Limits...
Prediction of perineural invasion and its prognostic value in patients with prostate cancer.

Lee JT, Lee S, Yun CJ, Jeon BJ, Kim JM, Ha HK, Lee W, Chung MK - Korean J Urol (2010)

Bottom Line: We also researched preoperative factors that were associated with perineural invasion.In the evaluation between PNIp and pathologic findings of the prostatectomy specimen, PNIp was related to the Gleason score (p=0.010), T-stage (p=0.015), and lymphovascular invasion (p=0.019).However, by multivariate analysis, the PNIp was not an independent prognostic factor of biochemical serum recurrence (p=0.364) or cancer-specific survival (p=0.726).

View Article: PubMed Central - PubMed

Affiliation: Department of Urology, Busan Saint Mary's Medical Center, Busan, Korea.

ABSTRACT

Purpose: The prognostic significance of perineural invasion by prostate cancer is debated. We investigated the association between perineural invasion and clinicopathological factors and the effect of perineural invasion on survival in patients with prostate cancer.

Materials and methods: A total of 361 patients with prostate cancer without any neoadjuvant therapies prior to surgery from 1999 to 2010 were analyzed retrospectively. Whole-mount sections of surgical specimens from all patients who underwent radical prostatectomy were evaluated. Positive perineural invasion was defined as infiltration of cancer cells in the perineurium or neural fascicles. The relationship of perineural invasion with clinicopathological features and prognosis of prostate cancer was studied. We also researched preoperative factors that were associated with perineural invasion.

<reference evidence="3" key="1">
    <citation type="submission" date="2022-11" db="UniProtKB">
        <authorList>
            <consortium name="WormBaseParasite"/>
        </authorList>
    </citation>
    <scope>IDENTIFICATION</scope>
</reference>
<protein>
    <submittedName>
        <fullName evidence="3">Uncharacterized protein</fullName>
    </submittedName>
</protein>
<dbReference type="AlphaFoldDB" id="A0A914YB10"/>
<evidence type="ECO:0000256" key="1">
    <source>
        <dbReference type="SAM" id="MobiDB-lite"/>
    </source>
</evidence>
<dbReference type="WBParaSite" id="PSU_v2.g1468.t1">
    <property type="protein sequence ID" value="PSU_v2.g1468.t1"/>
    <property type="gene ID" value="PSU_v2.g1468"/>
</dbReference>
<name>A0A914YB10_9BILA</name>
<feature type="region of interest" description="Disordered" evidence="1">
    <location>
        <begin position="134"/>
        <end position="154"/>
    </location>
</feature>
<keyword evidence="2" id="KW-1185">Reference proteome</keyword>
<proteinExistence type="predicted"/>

Results: Perineural invasion in a prostatectomy specimen (PNIp) was positive in 188 of 361 patients (52.1%). In the multivariate analysis of the preoperative variables, PNIp was related to the primary Gleason grade (p=0.020), the number of positive cores (p=0.008), and the percentage of tumor cells in positive cores (p=0.021), but not to perineural invasion of a prostate biopsy. In the evaluation between PNIp and pathologic findings of the prostatectomy specimen, PNIp was related to the Gleason score (p=0.010), T-stage (p=0.015), and lymphovascular invasion (p=0.019). However, by multivariate analysis, the PNIp was not an independent prognostic factor of biochemical serum recurrence (p=0.364) or cancer-specific survival (p=0.726).

Conclusions: PNIp was significantly related to biologically aggressive tumor patterns but was not a prognostic factor for biochemical serum PSA recurrence or cancer-specific survival in patients with prostate cancer.

No MeSH data available.


Related in: MedlinePlus

Perineural invasion of prostate cancer cells. Prostate cancer cells grow along the nerve branch (red arrow) (H&E, ×400).
© Copyright Policy - open-access
Related In: Results  -  Collection

License 1 - License 2
getmorefigures.php?uid=PMC2991570&req=5

Figure 1: Perineural invasion of prostate cancer cells. Prostate cancer cells grow along the nerve branch (red arrow) (H&E, ×400).

Mentions: Fifty-two percent of patients (188 of 361 patients) had a positive PNIp (Fig. 1). Only 7.4% of these patients (14 of 188 patients) were identified as having positive PNIb, demonstrating the underreporting of this pathology in prostate biopsies.